Start here- Your menstrual cycle

Understanding what your menstrual cycle is and how it works, is the key to having control over your hormones. Here we understand, what a normal period is. It is only from here that we can then understand how hormone imbalances may be affecting our health.

Overview

A textbook period is 28 days, however it can be normal to have a period anywhere from 27 days to 35 days.  Your period is split into 2 sections of 14 days, with ovulation (egg release) in the middle. Hormones change during these phases to grow the egg and allow it to attach to the uterine wall and allow for pregnancy. It is a beautiful nuance between the brain and reproductive organs that creates these changes. When something is off, everything else alters.

Early Phase

Also known as the follicular phase, this is where your body grows and develops your egg to get ready to be fertilised.  It spans from the first day of bleeding to ovulation. Hormonally oestrogen is accumulates over this phase to help build and develop the follicle into an egg that is ready to be fertilised when the brain perceives it is safe to fall pregant.

Ovulation Phase

This is the ‘New Years Eve, BALL DROP’ moment. Once oestrogen levels hit their peak and the brain perceives it is safe to fall pregnant, ie. no outer stress on your body or reason for your cortisol (stress hormone) levels to raise, the brain will release a hormone called Luteinising Hormone (LH), this signals the release of the egg and triggers progesterone to build.

Late Phase

Here is where your Progesterone dominates. Progesterone is important for with-holding a pregnancy as it helps to develop the cervical mucous. Practically you can notice thicker white discharge around the earlier stages of this phase. When your body detects the egg is not fertilised, oestrogen and progesterone spike (around 5 days before bleeding) and then rapidly drop off, this drop off in both hormones triggers bleeding and the start of your next period. Note: The hormone spike in both of your hormones 5 days before your period has been linked to the PMS signs we can experience… Read on below for a run down on how your hormones can impact the rest of your body.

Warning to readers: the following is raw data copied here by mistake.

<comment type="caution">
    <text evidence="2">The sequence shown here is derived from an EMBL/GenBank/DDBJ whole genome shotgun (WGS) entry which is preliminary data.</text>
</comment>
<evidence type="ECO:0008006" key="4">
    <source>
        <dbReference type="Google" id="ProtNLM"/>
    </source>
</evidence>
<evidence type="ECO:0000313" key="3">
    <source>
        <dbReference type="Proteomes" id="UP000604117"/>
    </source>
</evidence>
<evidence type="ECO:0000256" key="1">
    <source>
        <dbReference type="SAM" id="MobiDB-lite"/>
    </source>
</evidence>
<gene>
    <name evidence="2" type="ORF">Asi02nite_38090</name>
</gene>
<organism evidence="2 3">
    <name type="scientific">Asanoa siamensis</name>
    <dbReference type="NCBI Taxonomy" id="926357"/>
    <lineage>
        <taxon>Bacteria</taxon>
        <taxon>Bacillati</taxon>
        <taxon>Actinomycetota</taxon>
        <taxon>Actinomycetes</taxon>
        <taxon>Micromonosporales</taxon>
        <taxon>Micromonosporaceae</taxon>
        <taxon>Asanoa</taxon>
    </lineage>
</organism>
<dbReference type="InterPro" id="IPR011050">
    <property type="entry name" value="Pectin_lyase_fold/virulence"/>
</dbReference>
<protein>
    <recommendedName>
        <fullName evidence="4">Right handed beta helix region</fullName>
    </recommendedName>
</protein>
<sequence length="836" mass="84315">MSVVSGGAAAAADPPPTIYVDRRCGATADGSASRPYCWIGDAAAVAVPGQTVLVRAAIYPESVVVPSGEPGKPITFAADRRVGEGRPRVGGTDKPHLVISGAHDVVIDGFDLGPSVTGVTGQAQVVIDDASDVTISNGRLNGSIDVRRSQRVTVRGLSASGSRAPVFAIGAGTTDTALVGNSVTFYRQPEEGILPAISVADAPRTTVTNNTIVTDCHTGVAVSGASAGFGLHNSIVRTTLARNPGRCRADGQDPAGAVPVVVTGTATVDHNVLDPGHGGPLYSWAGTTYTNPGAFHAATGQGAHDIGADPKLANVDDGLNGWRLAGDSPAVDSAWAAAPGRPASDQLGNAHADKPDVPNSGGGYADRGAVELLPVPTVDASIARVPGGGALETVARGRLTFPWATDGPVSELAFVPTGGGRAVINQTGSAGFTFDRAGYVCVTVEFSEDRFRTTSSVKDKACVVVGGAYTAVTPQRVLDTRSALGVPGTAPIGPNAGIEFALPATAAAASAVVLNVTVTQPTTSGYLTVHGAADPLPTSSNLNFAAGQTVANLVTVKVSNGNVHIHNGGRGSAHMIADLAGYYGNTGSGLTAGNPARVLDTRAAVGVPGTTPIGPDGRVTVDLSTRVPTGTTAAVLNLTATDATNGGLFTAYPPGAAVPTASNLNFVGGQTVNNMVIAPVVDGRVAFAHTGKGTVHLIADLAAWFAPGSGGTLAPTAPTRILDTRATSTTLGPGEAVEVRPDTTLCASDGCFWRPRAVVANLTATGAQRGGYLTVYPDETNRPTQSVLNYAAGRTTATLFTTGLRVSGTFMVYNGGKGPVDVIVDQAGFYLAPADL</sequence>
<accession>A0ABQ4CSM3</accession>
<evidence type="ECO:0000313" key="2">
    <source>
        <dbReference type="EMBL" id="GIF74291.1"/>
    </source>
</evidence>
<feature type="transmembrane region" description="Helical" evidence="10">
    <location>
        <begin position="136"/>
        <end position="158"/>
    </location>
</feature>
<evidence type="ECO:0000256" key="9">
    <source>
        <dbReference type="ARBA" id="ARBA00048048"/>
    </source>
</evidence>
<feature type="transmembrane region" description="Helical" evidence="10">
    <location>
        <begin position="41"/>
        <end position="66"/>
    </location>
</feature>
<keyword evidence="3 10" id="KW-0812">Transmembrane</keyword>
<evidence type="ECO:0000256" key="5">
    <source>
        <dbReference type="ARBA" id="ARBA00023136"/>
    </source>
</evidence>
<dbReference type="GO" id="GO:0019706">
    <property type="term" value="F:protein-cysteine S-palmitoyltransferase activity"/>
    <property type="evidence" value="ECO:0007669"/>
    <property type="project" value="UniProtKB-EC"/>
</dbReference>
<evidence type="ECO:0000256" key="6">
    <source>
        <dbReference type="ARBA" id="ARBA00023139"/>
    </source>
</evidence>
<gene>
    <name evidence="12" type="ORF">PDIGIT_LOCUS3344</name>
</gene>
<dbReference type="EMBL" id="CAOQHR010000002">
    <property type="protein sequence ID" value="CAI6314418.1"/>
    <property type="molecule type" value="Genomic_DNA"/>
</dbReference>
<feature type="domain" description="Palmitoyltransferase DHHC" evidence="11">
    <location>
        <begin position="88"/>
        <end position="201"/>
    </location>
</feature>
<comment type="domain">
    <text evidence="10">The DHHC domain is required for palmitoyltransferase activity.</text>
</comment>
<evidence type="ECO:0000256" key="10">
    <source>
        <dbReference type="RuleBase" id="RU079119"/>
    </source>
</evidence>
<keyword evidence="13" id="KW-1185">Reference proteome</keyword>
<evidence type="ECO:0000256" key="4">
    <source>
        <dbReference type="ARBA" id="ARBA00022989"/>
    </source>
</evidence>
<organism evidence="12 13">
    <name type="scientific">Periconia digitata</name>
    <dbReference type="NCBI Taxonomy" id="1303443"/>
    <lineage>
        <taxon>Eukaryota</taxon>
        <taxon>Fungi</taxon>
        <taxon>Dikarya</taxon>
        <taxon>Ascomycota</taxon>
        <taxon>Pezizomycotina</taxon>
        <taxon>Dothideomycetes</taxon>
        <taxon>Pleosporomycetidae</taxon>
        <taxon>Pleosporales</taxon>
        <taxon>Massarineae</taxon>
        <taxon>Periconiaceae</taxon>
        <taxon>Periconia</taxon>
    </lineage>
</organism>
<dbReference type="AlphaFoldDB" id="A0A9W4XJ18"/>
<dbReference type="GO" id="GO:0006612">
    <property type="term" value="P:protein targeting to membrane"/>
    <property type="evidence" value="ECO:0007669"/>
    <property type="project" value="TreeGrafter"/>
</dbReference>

"

PhD Exercise Physiologist and Nutritionist

Dr. Stacey Sims 

Hormones tell our body what to do. How to eat, sleep and even when to grow. They give us our appetite and sex drive. They help us have babies, They make us happy, sad and giddy in love.

In men, these hormones are pretty stable day in and day out (though they certainly change over a lifetime). In women, however, it’s another story. And that story centres around the menstrual cycle.

Oestrogen Why Do we care?

Oestrogen’s primary role, if you forget everything else is to; Build and grow things! In technical terms it is an anabolic hormone. It does great things for us like; develop our follicles into eggs ready to be fertilised, protects our bones by making them strong and helps to prevent alzheimers. It has also unfortunately been known to feed female cancers because of its ‘growing’ nature, allowing damaged cells to grow and replicate. Oestrogen is sourced from several areas; It can be produced in your body (endogenous)the best kind, from plants (Phyto-oestrogens) and from plastics or non-organic compounds (Xeno-oestrogens). As a general hard and fast rule, endogenous oestrogen and phyto-oestrogens promote good health and xeno-oestrogen’s are like the evil twin, that promotes the negative affects of oestrogen.  Check out these recipes high in naturally occurring phyto-oestrogens. 

Progesterone Why Do we care?

Lorem ipsum dolor sit amet, conse ctetur adipcing elit off sedllo eiusmod rfty tempore incid dunt ulat labore elret herrty dolore malgna aliqua Uiot enim aled minim sit amet

Lorem ipsum dolor sit amet, consectetur adipisicing elit. Optio, neque qui velit. Magni dolorum quidem ipsam eligendi, totam, facilis laudantium cum accusamus ullam voluptatibus commodi numquam, error, est. Ea, consequatur.

Lorem ipsum dolor sit amet, consectetur adipisicing elit. Optio, neque qui velit. Magni dolorum quidem ipsam eligendi, totam, facilis laudantium cum accusamus ullam voluptatibus commodi numquam, error, est. Ea, consequatur.

Lorem ipsum dolor sit amet, consectetur adipisicing elit. Optio, neque qui velit. Magni dolorum quidem ipsam eligendi, totam, facilis laudantium cum accusamus ullam voluptatibus commodi numquam, error, est. Ea, consequatur.

What causes bleeding? 

Bleeding occurs when both of your hormones (oestrogen and progesterone) are at low levels 

"

Founder of TSOM

Dr. Anthea

The best person to control your health is you. Arm yourself with knowledge, have the courage to act on that knowledge, and live in your power.